I will admit that I did not keep up with all of the discussion that ensued from various blogs that tried to discern the differences between folks that write over at First Things’ blogs and those who do so at FPR. But after giving a talk at ISI’s Honors Conference on Reinhold Niebuhr in which I roughed up the current hero of ironists for clinging to Anglo-American Protestant civil religion (from a German-American no less!), the thought dawned on me that one of the significant differences between Pomo’s and Fropo’s is civil religion. That is, is one willing to work with civil religion and use it profitably to do battle in the cause of freedom and cultural integrity, or does one see through it as basically a sham that should be avoided at all cost?
I have to admit as well that these thoughts occurred to me during the question-and-answer session after my lecture when I received comments and queries from listeners (some of them identifiable Pomo’s) that took exception to my criticism of Niebuhr. Some described this exchange as “pummeling” but these people do not commune in the Orthodox Presbyterian Church where we put the fell in fellowship. To OP readers, I’m kidding, mainly.) The nub of the issue concerned the value of civil religion for opposing Communism. I myself believe that opposing Communism is a good thing. But I do wonder if one should actually lie when arguing against a genuine enemy. Yes, the Soviets were atheists and they gave the United States a ready way to show God-fearing Americans the evils of Communism (as if the gulag or East Germany were not enough). And yes, trusting in God as we profess on American coinage can supply a healthy check upon the aspirations of magistrates who are prone to think highly of themselves (even to the point of deity). But trusting in God as a nation has also issued sacralizing party platforms, such that some now see the contest between Democrats and the GOP the old Cold War contest between the Soviets and Yankees.
Anyway, the point of this lengthy rhetorical question is simply to wonder if civil religion is important to a constellation of convictions that separate Pomo’s and Fropo’s. For instance, in one of Patrick Deneen’s posts during this debate, he wrote, “The effort to manipulate the natural world to the ends of human desire have been catastrophic, in the view of FPR’ers, and have resulted in a condition in which modern humans have lost the capacity to exercise prudence, wisdom, and above all, the capacity for self-governance.” I would add to this the notion that manipulating the revealed word to the ends of nation’s desires has been catastrophic, maybe not for the state, but for faith. And when Caleb Stegall described himself as “an anarcho-capitalist, a localist-agrarian, a communitarian-libertarian, a prairie-populist, above all a lover of liberty and the freedom of self-sufficient locales, and a scots-presbyterian to boot, all of which means I have a deeply embedded antipathy to the state and to hucksters and razzle-dazzle men and a fierce loyalty and love for my own highways and byways and fields and streams and towns and farms and the people who inhabit them,” I recognized a realism where Niebuhr dared not tread if only because it is hard with this set of intuitions to conceive of any nation-state doing the work of the Lord.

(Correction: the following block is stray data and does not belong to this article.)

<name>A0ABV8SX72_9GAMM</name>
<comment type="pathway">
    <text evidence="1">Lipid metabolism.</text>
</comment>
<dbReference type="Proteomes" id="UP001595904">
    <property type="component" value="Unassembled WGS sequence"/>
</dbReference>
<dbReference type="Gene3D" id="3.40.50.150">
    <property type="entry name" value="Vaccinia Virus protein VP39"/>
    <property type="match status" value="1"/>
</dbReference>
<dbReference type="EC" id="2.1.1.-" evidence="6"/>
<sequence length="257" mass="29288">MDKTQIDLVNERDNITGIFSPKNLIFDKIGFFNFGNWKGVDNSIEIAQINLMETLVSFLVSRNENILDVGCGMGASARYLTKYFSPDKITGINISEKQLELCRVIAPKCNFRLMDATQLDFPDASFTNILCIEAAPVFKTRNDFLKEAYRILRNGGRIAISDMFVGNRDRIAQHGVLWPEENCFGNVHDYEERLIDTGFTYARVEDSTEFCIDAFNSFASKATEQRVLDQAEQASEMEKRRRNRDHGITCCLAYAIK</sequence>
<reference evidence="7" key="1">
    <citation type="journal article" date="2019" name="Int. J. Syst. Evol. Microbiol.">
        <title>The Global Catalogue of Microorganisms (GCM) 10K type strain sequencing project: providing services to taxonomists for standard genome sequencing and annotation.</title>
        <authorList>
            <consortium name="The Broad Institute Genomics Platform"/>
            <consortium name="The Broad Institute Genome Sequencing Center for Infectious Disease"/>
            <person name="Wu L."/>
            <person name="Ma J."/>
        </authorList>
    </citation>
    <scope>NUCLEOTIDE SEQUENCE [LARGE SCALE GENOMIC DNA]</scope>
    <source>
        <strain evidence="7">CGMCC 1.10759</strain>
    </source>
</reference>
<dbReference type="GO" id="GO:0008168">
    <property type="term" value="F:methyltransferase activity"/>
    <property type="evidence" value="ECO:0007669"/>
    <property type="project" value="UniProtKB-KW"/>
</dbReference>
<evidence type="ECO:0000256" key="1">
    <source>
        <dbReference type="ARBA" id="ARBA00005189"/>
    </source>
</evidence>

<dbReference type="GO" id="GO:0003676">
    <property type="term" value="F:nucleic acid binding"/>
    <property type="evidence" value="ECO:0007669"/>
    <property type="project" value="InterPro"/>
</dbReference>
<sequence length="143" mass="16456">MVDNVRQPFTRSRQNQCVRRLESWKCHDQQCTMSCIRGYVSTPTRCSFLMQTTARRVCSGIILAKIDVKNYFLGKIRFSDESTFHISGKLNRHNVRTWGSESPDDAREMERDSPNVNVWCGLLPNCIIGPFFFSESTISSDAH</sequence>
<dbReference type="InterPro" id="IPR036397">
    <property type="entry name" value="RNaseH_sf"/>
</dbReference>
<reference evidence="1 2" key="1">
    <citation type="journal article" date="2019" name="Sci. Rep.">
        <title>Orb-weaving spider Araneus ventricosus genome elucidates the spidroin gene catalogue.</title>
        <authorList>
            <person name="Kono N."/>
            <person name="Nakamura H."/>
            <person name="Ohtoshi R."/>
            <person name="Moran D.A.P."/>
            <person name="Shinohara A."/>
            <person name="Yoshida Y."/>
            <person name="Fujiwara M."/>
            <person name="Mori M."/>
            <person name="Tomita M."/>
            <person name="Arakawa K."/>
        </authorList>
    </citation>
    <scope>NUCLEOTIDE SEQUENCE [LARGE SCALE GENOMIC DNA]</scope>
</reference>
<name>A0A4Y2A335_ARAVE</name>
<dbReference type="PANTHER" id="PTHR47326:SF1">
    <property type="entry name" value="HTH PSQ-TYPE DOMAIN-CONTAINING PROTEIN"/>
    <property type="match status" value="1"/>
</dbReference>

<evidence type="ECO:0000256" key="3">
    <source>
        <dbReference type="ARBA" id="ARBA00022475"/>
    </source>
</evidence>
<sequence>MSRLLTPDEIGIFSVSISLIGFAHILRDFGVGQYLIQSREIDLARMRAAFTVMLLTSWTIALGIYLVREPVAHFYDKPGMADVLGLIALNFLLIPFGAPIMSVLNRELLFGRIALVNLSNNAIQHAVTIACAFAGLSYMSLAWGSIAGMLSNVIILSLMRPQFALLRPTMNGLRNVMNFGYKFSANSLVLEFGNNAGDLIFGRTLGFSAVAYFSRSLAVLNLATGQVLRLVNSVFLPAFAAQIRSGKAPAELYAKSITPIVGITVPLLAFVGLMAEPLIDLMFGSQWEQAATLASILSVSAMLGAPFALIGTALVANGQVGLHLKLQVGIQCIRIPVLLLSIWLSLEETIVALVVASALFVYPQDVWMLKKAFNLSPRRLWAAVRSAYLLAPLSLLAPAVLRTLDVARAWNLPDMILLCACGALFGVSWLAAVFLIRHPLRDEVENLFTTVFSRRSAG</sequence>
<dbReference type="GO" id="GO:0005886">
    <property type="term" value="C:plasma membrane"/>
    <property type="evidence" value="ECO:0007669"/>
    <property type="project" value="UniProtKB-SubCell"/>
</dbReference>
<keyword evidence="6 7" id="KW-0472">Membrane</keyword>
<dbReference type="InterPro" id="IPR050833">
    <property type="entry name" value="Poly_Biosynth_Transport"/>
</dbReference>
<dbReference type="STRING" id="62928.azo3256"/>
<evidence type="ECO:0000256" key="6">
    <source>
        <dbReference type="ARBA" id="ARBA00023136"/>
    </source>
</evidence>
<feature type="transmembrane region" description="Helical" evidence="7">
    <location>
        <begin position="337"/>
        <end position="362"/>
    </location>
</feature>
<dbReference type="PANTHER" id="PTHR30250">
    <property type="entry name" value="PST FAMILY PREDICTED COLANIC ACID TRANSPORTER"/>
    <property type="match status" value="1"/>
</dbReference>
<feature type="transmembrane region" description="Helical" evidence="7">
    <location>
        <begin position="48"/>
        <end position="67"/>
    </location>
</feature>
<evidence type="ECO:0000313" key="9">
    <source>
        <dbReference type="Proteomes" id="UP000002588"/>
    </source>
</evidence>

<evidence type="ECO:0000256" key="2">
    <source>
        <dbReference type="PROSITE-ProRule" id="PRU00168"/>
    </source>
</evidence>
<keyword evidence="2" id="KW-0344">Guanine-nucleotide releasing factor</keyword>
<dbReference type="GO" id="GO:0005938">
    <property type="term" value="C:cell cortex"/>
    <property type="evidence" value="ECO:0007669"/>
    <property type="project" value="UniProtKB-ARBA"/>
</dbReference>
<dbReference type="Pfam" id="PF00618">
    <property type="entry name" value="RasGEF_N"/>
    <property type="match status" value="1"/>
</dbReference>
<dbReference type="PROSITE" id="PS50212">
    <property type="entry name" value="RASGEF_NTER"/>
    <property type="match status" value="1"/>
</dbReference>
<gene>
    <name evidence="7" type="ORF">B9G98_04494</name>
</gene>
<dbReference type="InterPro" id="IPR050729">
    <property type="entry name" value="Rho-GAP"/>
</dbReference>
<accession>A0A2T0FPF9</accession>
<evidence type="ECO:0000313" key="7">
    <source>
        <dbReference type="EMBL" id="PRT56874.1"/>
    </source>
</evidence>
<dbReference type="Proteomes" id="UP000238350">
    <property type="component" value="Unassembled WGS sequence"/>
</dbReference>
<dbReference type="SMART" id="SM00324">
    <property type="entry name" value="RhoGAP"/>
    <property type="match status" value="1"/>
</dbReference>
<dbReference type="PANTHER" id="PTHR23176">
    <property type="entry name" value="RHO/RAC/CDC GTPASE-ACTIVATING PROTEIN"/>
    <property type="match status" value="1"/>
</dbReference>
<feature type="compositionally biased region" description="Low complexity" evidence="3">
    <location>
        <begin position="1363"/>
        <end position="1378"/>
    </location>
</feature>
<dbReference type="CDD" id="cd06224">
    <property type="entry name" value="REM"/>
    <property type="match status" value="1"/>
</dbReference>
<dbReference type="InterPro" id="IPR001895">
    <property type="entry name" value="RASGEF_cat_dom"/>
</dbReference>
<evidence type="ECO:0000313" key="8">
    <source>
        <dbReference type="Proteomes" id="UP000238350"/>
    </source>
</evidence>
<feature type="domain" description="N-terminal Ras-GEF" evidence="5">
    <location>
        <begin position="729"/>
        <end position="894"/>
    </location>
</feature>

Now, not every Fropo conservative will likely regard civil religion as a threat to faith because he or she is not a believer. And this is precisely where it gets interesting for me, as an advocate of a “secular faith.” Skepticism about grand projects rests close to the heart of most conservatives, and it is what has often united the truly skeptical (both about faith and politics) with the faithful in seeing through the abstraction and deceit of civil religion. My favorite skeptic is H. L. Mencken who did not need to be a serious believer to see through the hollow vanities of Woodrow Wilson or the uplift of liberal and fundamentalist Protestants (who were united on keeping the United States a Christian nation).
So to conclude this digression, here is Mencken on the problem with liberal Christianity, but it is one that could equally apply to the Religious Right (whether Protestant or Roman Catholic). The Modernists “no doubt with the best intentions,” he wrote, “have tried to get rid of all the logical difficulties of religion, and yet preserve a pious cast of mind. It is a vain enterprise. What they have left, once they have achieved their imprudent scavenging, is hardly more than a row of hollow platitudes as empty of psychological force and effect as so many nursery rhymes.” Civil religion may yield a nation of much greater psychological (not to mention physical) force and effect, but in the ultimate scheme of things is it is any less empty?